Simon Jenkins made his name as a journalist, most recently with the Guardian, but in heritage circles we know him as a highly successful chairman of the English National Trust from 2008 until earlier this year, and also as a 21st century Pevsner with his great books on English architecture, most notably England's Thousand Best Churches.
So when Jenkins writes in the
Guardian saying 1914: the
Great War has become a nightly pornography of violence, it is
worth reading. He goes onto say 'Britain's commemoration of the Great War has
lost all sense of proportion. It has become a media theme park, an indigestible
cross between Downton Abbey and a horror movie'.
Great stuff, and blogging
this from the UK , there is certainly no escaping the commemorations (not to
mention the 'stay calm and carry on' World War Two slogan which is in serious
danger of being completely overused). So I was keen to see the highly acclaimed
new World War One gallery at the Imperial War Museum
Firstly, whatever Jenkins may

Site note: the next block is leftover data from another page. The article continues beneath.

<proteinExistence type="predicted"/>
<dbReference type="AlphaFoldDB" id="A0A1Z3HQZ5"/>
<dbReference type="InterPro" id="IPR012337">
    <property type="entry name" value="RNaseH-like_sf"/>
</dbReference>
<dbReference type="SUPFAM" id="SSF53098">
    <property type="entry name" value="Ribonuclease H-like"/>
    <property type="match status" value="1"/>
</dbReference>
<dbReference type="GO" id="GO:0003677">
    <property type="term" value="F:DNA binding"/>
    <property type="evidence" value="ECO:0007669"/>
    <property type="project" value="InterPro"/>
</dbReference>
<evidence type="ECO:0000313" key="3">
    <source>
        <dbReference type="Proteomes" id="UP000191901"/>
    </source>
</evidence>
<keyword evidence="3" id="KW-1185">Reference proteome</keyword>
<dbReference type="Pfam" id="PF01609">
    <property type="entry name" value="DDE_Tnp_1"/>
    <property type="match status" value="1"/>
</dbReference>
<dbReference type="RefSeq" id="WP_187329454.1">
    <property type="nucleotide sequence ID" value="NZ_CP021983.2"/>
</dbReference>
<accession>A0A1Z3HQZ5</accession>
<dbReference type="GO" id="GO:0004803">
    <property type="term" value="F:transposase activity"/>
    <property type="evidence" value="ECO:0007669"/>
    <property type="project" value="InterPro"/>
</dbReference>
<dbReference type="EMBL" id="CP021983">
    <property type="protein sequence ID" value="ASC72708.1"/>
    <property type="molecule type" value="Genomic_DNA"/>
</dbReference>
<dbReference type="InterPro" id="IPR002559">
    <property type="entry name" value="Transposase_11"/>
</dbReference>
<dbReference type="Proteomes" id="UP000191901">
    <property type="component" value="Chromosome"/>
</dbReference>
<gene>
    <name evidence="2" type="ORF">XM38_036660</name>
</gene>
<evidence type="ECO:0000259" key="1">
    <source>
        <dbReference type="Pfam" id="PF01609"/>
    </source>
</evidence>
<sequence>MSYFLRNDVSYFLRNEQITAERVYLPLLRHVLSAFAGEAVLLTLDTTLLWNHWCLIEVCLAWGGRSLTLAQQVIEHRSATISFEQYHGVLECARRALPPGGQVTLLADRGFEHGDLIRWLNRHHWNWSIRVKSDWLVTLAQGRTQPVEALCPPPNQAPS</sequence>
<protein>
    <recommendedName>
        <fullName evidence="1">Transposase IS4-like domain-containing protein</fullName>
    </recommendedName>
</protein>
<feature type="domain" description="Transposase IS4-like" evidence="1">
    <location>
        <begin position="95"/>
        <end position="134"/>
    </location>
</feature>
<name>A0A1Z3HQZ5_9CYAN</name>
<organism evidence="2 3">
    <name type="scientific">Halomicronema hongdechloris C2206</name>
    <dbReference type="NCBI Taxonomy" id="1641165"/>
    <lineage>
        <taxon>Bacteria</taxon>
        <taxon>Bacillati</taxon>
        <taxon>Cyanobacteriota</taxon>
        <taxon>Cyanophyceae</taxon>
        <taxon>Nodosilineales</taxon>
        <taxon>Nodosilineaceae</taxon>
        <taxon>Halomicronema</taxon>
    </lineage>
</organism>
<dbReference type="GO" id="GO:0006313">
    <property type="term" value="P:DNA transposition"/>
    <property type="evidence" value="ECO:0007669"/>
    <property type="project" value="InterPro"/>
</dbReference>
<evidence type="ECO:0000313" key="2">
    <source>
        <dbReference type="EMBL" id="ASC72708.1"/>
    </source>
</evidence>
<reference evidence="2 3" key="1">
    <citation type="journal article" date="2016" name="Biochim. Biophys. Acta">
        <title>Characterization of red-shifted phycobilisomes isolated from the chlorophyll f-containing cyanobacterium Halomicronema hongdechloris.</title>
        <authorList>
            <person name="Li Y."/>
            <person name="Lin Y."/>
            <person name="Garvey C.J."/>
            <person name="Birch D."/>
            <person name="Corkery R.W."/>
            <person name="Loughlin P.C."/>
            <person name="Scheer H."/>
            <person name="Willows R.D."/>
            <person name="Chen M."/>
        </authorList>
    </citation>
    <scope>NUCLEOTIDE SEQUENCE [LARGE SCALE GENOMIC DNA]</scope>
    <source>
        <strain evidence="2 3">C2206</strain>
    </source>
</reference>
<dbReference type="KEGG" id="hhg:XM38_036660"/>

think, there is no escaping the public interest. I had a four hour wait for
timed entry into the exhibition, and the Museum was heaving with people.
Secondly, it is a great
exhibition on a subject I thought I knew a lot about, but came away knowing a
great deal more. For instance, I didn't know that prior to the War the UK was
producing nearly 80% of the world 's battleships, or that when Kitchener called
for volunteers in 1915, he hoped for 100,000 and got 750,000, or that the
Germans very nearly won the war in early 1918.
Thirdly, it is well designed
with clear graphics and text, with content often repeated on other panels in
slightly different ways, so one does not feel one has to read everything
(impossible anyway given the crowds).
And finally, it has some
really great objects. As often happens the mundane ones are the most powerful,
a particularly striking one being an infantry officer's jacket with the left
arm blown off. Explore the rest of that great museum if you make it there, the
jacket having a parallel with a backpack that a soldier placed over a home made
bomb in Afghanistan three years ago, when he hurled himself and said backpack
on the bomb to save his comrades. Amazingly he escaped with bruising as his
flack jacket was inside. He was awarded the Victoria Cross, but his back pack
did not fare so well.
November 2014 sees the opening
of the World War One galleries at the Australian War
Memorial. From what I hear, they will rival those in London.
25 years ... and 25 iconic projects
5 years ago